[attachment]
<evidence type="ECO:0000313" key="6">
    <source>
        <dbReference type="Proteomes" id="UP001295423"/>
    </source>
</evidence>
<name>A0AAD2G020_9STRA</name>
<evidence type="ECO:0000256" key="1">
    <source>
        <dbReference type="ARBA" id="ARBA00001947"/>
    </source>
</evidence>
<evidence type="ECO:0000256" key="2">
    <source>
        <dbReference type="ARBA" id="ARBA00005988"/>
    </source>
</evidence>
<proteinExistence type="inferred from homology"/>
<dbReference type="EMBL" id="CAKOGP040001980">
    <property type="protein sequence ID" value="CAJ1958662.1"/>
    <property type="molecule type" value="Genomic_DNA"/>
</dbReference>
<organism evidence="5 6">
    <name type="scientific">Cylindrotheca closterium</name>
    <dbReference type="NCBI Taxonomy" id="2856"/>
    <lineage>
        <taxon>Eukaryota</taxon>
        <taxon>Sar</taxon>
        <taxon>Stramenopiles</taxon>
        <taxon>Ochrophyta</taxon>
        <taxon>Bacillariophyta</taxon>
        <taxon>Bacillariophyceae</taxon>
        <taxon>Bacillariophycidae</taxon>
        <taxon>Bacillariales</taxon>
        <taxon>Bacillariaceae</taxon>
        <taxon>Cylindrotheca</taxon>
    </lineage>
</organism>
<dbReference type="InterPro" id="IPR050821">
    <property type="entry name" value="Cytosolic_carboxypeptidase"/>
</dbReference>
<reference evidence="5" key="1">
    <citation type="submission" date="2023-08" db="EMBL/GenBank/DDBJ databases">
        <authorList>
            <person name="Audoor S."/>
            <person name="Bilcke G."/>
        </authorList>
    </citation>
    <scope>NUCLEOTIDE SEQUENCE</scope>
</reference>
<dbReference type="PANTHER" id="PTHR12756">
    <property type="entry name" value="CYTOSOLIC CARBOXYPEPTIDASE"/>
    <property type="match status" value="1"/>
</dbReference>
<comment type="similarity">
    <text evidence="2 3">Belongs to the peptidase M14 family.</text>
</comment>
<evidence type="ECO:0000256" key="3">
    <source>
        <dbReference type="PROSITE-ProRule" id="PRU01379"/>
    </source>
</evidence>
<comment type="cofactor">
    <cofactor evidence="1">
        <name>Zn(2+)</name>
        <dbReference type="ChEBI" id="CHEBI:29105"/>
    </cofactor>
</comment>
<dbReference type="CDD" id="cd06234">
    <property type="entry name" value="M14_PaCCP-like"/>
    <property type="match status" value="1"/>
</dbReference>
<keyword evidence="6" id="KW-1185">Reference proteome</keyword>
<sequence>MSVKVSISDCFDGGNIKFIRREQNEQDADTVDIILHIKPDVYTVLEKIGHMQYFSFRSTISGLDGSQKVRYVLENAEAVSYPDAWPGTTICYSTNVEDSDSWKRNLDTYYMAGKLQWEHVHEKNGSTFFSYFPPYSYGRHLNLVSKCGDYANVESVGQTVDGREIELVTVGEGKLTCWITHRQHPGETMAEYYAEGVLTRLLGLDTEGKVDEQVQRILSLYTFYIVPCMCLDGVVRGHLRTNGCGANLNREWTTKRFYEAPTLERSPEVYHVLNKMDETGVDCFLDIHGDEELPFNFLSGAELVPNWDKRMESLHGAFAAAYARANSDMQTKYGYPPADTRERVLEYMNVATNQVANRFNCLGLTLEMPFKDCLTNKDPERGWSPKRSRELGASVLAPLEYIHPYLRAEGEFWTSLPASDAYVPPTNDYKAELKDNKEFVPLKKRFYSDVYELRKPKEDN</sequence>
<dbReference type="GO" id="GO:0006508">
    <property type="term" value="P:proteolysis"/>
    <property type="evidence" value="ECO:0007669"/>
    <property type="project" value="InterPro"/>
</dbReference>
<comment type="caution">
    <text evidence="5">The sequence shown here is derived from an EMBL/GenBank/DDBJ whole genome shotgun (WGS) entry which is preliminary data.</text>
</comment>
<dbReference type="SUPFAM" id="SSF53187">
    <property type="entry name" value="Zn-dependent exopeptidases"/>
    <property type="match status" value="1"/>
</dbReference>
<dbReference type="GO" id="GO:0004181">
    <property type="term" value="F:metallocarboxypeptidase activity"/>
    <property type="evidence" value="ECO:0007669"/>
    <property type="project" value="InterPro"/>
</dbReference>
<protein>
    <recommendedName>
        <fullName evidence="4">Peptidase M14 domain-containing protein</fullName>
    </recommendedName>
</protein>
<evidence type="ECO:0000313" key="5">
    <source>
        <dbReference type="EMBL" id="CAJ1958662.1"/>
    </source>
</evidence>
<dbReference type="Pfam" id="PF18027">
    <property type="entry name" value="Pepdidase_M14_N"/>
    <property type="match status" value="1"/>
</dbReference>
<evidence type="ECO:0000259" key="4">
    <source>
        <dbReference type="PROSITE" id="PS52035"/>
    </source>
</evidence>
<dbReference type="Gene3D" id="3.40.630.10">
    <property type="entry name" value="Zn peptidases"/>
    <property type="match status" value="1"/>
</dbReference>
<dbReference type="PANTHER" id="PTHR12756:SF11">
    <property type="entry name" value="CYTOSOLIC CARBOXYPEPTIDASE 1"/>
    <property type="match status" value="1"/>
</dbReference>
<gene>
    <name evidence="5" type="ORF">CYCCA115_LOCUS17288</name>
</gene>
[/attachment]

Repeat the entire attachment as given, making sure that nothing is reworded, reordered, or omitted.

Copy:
<evidence type="ECO:0000313" key="6">
    <source>
        <dbReference type="Proteomes" id="UP001295423"/>
    </source>
</evidence>
<name>A0AAD2G020_9STRA</name>
<evidence type="ECO:0000256" key="1">
    <source>
        <dbReference type="ARBA" id="ARBA00001947"/>
    </source>
</evidence>
<evidence type="ECO:0000256" key="2">
    <source>
        <dbReference type="ARBA" id="ARBA00005988"/>
    </source>
</evidence>
<proteinExistence type="inferred from homology"/>
<dbReference type="EMBL" id="CAKOGP040001980">
    <property type="protein sequence ID" value="CAJ1958662.1"/>
    <property type="molecule type" value="Genomic_DNA"/>
</dbReference>
<organism evidence="5 6">
    <name type="scientific">Cylindrotheca closterium</name>
    <dbReference type="NCBI Taxonomy" id="2856"/>
    <lineage>
        <taxon>Eukaryota</taxon>
        <taxon>Sar</taxon>
        <taxon>Stramenopiles</taxon>
        <taxon>Ochrophyta</taxon>
        <taxon>Bacillariophyta</taxon>
        <taxon>Bacillariophyceae</taxon>
        <taxon>Bacillariophycidae</taxon>
        <taxon>Bacillariales</taxon>
        <taxon>Bacillariaceae</taxon>
        <taxon>Cylindrotheca</taxon>
    </lineage>
</organism>
<dbReference type="InterPro" id="IPR050821">
    <property type="entry name" value="Cytosolic_carboxypeptidase"/>
</dbReference>
<reference evidence="5" key="1">
    <citation type="submission" date="2023-08" db="EMBL/GenBank/DDBJ databases">
        <authorList>
            <person name="Audoor S."/>
            <person name="Bilcke G."/>
        </authorList>
    </citation>
    <scope>NUCLEOTIDE SEQUENCE</scope>
</reference>
<dbReference type="PANTHER" id="PTHR12756">
    <property type="entry name" value="CYTOSOLIC CARBOXYPEPTIDASE"/>
    <property type="match status" value="1"/>
</dbReference>
<comment type="similarity">
    <text evidence="2 3">Belongs to the peptidase M14 family.</text>
</comment>
<evidence type="ECO:0000256" key="3">
    <source>
        <dbReference type="PROSITE-ProRule" id="PRU01379"/>
    </source>
</evidence>
<comment type="cofactor">
    <cofactor evidence="1">
        <name>Zn(2+)</name>
        <dbReference type="ChEBI" id="CHEBI:29105"/>
    </cofactor>
</comment>
<dbReference type="CDD" id="cd06234">
    <property type="entry name" value="M14_PaCCP-like"/>
    <property type="match status" value="1"/>
</dbReference>
<keyword evidence="6" id="KW-1185">Reference proteome</keyword>
<sequence>MSVKVSISDCFDGGNIKFIRREQNEQDADTVDIILHIKPDVYTVLEKIGHMQYFSFRSTISGLDGSQKVRYVLENAEAVSYPDAWPGTTICYSTNVEDSDSWKRNLDTYYMAGKLQWEHVHEKNGSTFFSYFPPYSYGRHLNLVSKCGDYANVESVGQTVDGREIELVTVGEGKLTCWITHRQHPGETMAEYYAEGVLTRLLGLDTEGKVDEQVQRILSLYTFYIVPCMCLDGVVRGHLRTNGCGANLNREWTTKRFYEAPTLERSPEVYHVLNKMDETGVDCFLDIHGDEELPFNFLSGAELVPNWDKRMESLHGAFAAAYARANSDMQTKYGYPPADTRERVLEYMNVATNQVANRFNCLGLTLEMPFKDCLTNKDPERGWSPKRSRELGASVLAPLEYIHPYLRAEGEFWTSLPASDAYVPPTNDYKAELKDNKEFVPLKKRFYSDVYELRKPKEDN</sequence>
<dbReference type="GO" id="GO:0006508">
    <property type="term" value="P:proteolysis"/>
    <property type="evidence" value="ECO:0007669"/>
    <property type="project" value="InterPro"/>
</dbReference>
<comment type="caution">
    <text evidence="5">The sequence shown here is derived from an EMBL/GenBank/DDBJ whole genome shotgun (WGS) entry which is preliminary data.</text>
</comment>
<dbReference type="SUPFAM" id="SSF53187">
    <property type="entry name" value="Zn-dependent exopeptidases"/>
    <property type="match status" value="1"/>
</dbReference>
<dbReference type="GO" id="GO:0004181">
    <property type="term" value="F:metallocarboxypeptidase activity"/>
    <property type="evidence" value="ECO:0007669"/>
    <property type="project" value="InterPro"/>
</dbReference>
<protein>
    <recommendedName>
        <fullName evidence="4">Peptidase M14 domain-containing protein</fullName>
    </recommendedName>
</protein>
<evidence type="ECO:0000313" key="5">
    <source>
        <dbReference type="EMBL" id="CAJ1958662.1"/>
    </source>
</evidence>
<dbReference type="Pfam" id="PF18027">
    <property type="entry name" value="Pepdidase_M14_N"/>
    <property type="match status" value="1"/>
</dbReference>
<evidence type="ECO:0000259" key="4">
    <source>
        <dbReference type="PROSITE" id="PS52035"/>
    </source>
</evidence>
<dbReference type="Gene3D" id="3.40.630.10">
    <property type="entry name" value="Zn peptidases"/>
    <property type="match status" value="1"/>
</dbReference>
<dbReference type="PANTHER" id="PTHR12756:SF11">
    <property type="entry name" value="CYTOSOLIC CARBOXYPEPTIDASE 1"/>
    <property type="match status" value="1"/>
</dbReference>
<gene>
    <name evidence="5" type="ORF">CYCCA115_LOCUS17288</name>
</gene>